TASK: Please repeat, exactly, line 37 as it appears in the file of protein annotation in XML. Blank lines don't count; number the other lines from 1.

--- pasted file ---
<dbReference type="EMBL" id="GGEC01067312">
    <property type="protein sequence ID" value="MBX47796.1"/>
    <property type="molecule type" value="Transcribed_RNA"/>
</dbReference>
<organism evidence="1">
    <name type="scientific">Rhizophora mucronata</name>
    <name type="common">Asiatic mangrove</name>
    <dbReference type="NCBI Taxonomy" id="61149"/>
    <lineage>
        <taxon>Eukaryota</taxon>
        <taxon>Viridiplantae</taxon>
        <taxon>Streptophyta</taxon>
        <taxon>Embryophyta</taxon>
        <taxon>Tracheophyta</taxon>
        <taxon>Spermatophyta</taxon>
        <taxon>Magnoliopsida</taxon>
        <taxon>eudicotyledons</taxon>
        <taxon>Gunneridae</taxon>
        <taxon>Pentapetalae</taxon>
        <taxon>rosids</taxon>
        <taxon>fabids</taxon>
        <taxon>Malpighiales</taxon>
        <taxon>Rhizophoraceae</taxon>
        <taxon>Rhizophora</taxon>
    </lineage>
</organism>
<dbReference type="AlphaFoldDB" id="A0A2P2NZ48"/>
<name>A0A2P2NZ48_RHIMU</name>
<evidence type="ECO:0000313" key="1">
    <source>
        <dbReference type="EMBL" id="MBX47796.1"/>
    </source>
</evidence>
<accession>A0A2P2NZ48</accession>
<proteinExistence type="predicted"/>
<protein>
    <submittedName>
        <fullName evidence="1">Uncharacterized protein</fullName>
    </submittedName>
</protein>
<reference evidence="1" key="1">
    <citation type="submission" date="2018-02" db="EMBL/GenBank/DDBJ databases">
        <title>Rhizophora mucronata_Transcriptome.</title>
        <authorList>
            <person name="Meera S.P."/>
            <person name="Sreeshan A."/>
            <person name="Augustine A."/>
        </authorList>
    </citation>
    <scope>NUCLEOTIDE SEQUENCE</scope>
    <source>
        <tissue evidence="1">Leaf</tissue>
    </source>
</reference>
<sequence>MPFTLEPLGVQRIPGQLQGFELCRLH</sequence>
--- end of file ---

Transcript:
    <submittedName>